CubicWeb is not an easy framework to get to know. It does not fit cleanly into the pattern of the other Python Web frameworks in this roundup. In fact, CubicWeb calls itself not a Web framework, but a semantic Web framework. Application construction in CubicWeb is data-driven, but CubicWeb is not merely a database Web-client construction set. It's more.
CubicWeb is awash in its own nomenclature. And the core CubicWeb term, and concept, is "cube." Roughly speaking, a cube is a minimal Web application -- a software component composed of a data model, the logic needed to manipulate that data, and the view code required to display the data. While a CubicWeb application could be built from a single cube, more often it is built by lashing together multiple cubes. This is easily done thanks to another core principle: reusability. In CubicWeb, cubes are designed to be combined with the same ease that an engineer snaps together electronic components to make a circuit.
CubicWeb's notion of a data source includes more than the RDBMS. Behind most every CubicWeb application is a "repository," a gathering of persistent data sources that can include relational databases, LDAP servers, XML streams, Google App Engine's data store, and others. The repository framework completely insulates the application from the details of the constituent data sources. A persistent data object in a CubicWeb application may consist of pieces drawn from multiple, disparate data sources, and the application is unaware of that fact.
One is tempted to categorize CubicWeb as a Web framework crafted to build database front-end Web applications. In a sense, that is true: The data model drives a CubicWeb application. And the data schema is the first thing you build when you create a CubicWeb app -- or, more specifically, when you create a new cube. But CubicWeb builds more than database management Web applications. It builds information management Web applications.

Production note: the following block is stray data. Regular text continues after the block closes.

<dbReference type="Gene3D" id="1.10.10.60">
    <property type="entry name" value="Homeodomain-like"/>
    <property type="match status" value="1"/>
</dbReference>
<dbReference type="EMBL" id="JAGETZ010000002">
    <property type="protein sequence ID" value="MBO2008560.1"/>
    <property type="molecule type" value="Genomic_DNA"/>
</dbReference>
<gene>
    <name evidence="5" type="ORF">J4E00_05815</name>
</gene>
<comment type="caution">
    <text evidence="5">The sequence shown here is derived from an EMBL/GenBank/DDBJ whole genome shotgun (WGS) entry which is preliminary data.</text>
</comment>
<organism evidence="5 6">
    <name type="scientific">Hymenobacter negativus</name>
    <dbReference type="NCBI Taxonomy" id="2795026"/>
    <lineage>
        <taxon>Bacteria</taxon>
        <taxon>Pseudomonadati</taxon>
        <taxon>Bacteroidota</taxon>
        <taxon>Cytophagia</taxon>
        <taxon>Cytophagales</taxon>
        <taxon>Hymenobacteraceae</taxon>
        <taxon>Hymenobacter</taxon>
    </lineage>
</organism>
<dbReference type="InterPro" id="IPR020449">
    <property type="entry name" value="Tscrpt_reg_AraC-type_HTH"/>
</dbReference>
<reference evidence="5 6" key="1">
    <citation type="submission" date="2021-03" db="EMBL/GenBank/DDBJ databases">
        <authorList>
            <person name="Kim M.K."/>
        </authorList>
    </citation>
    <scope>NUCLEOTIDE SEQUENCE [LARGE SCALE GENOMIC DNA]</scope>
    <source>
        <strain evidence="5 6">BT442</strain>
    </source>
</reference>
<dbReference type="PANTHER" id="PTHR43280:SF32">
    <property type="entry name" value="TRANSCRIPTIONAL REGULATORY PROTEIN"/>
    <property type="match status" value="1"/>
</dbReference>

CubicWeb: Yams and RQL
You define CubicWeb data objects, called "entities," using an entity-relationship architecture derived from a Python library called Yams (Yet Another Magic Schema). Relationships between entity types are established via a triplet of objects. Two of the three define the pair of entities participating in the relationship, while the third defines the relation itself. These relation tuples, taken together, are the application's data model schema, in the same way that DDL (Data Definition Language) defines the schema of tables in an RDBMS.
And whereas you query and manipulate data in an RDBMS using SQL, you query and manipulate entities in a CubicWeb repository using RQL (Relation Query Language), a semantic query language similar to SPARQL, the recursively named query language for RDF (Resource Description Framework) data. The repository component of the CubicWeb framework provides a database API -- designed along the lines of the Python Standard Database API specification -- that traffics in RQL rather than SQL. In fact, coding against the CubicWeb repository looks a lot like coding against an ordinary RDBMS. Once your application has established a connection to the repository (whether an RDBMS or something else), it can assemble an RQL query and call a function to execute that query on the repository (translating RQL into SQL, for instance, behind the scenes). The function returns the response in a result set object, through which your application can iterate to retrieve the returned entities.